Holiday Gift Guide 2019: Indie Horror From People who Write for This Here Site

People still read, don’t they? After all, you’re here and you’re reading. One of the hilarious things about writers is they can’t help doing it. Words are hard, but words are life. So since you’re shopping for holiday gifts anyway, why not give someone the present of words by some independent authors?

[Hint: You may already know who they are.]

For instance: you know Tim Murr, right? He is all over this site. Every Sunday, he graces the internet with his unbridled passion for genre film with his The Week in Horror column. But that’s nothing compared to the stuff that lives in the back forty of that guy’s brain.

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Please consider giving the horror fan in your life a copy of Murr’s ghost story, The Gray Man. Based on events he swears are true- and I believe him- The Gray Man is a quick scary read about ghosts, childhood trauma and professional wrestling. It’s a crazy mix, culminating in a third-act shift that blew my tiny little mind.

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Also, as the cock of the walk of St. Rooster Press, Murr published an anthology of punk rock horror called Kids of the Black Hole. These stories, all based in the wonderfully grimy world of 80s hardcore, are grimy shots to the rock and roll heart of anyone who still remembers who the hell Flipper is or was or whatever they are now. As a guy who spent a lot of time skanking my way through Sunday matinee hardcore shows, these tales resonate with me. Maybe they’ll do the same for someone on your holiday list.

I reviewed it, didn’t I? Oh, yes. Here it is.

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Our fearless leader, Andy Burns, also wrote a book late last year, but he wrote it about another book. This Dark Chest of Wonders: 40 Years of Stephen King’s The Stand goes for the deep cuts, a blast from the past that’s a golden gas, straight from the grooveyard.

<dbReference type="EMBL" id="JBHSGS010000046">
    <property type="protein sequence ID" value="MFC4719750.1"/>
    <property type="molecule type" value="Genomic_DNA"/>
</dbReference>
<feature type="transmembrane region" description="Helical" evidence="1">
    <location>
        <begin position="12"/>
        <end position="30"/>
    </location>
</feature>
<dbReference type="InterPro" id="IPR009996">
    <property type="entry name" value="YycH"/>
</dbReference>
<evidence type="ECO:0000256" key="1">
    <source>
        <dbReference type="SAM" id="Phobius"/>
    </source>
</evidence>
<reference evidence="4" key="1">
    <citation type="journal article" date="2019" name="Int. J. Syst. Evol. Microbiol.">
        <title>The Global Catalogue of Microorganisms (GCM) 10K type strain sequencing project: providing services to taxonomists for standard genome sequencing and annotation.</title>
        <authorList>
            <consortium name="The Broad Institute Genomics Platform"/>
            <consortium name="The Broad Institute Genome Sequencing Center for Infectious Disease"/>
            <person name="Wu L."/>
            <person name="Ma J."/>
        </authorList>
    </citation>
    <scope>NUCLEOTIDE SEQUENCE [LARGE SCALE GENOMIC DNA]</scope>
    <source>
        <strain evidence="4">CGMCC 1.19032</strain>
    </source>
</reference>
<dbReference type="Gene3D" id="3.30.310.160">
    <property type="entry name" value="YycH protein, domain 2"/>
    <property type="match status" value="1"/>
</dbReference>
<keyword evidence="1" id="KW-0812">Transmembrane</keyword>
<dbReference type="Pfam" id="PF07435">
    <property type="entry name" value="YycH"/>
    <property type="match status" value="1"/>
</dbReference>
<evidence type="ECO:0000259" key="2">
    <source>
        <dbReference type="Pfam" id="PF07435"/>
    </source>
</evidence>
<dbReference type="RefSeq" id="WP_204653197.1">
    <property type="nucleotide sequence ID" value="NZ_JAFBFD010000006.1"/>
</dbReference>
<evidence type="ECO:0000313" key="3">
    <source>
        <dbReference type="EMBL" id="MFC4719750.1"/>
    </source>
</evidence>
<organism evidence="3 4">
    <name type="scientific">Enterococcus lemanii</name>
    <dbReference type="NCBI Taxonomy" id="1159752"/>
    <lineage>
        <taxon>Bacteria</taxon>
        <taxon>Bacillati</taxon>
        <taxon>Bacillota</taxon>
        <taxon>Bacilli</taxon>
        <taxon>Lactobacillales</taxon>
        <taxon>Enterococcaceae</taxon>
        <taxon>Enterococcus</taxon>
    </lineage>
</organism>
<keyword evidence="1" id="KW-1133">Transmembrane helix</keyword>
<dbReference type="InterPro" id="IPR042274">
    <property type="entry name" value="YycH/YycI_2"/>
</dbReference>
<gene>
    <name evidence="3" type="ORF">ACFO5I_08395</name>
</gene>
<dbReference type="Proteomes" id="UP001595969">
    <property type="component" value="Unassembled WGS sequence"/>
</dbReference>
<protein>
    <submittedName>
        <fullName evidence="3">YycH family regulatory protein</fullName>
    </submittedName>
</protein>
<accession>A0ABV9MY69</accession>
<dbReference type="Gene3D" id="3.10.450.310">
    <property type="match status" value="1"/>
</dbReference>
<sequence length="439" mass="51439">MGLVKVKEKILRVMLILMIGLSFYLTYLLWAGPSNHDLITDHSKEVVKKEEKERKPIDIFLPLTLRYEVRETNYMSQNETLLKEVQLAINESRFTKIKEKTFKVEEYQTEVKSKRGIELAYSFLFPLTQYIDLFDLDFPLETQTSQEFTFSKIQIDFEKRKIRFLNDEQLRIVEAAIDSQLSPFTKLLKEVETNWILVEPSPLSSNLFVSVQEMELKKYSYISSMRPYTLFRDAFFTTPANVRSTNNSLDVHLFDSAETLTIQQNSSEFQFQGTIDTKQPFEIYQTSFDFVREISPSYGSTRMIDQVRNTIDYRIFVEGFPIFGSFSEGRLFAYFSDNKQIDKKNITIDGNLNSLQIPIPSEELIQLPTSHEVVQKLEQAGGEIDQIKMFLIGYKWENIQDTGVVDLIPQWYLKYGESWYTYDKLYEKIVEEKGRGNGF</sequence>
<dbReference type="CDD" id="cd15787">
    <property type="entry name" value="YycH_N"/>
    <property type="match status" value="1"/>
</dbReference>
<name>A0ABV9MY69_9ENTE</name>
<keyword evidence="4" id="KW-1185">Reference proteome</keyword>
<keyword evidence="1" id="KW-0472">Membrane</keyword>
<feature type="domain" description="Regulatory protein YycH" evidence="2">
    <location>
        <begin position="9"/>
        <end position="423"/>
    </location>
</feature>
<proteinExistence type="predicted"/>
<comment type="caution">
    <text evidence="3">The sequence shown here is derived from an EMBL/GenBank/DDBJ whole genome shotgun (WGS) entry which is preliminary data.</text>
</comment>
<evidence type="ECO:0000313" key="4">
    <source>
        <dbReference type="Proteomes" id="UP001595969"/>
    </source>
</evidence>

I mean, there was The Stand. Then there was the unedited version of The Stand. Throw in the mini-series, the adaptations that never saw the light of day, and the people behind every multimedia iteration of King’s tale of The End of the World As We Know It, and you’ve got a ridiculously in-depth look at the story that changed the apocalypse then and now.

I reviewed it, didn’t I? Oh, yes. Here it is.

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Okay, I admit it. I wrote a book, too. It’s called The Flock and it is the sequel to my first novel, Hunting Witches. Somehow, I feel like I’m too close to the damned thing to really talk about it properly.

They, whoever they are, lied. Talking about books is not like trying to choose a favourite child. Children are separate entities. They have personalities, likes and dislikes despite your best intentions for them. The Flock, like all my books, exists in a world of its own. I was up into the guts of that thing, manipulating every single word and action of every single character in the thing. I can’t speak of it without bias.

I reviewed it, didn’t I? Oh, no. No way in hell. But guess who interviewed me about it? Tim Murr.

That’s right. We’ve come full circle now, and I love it when we can do that.

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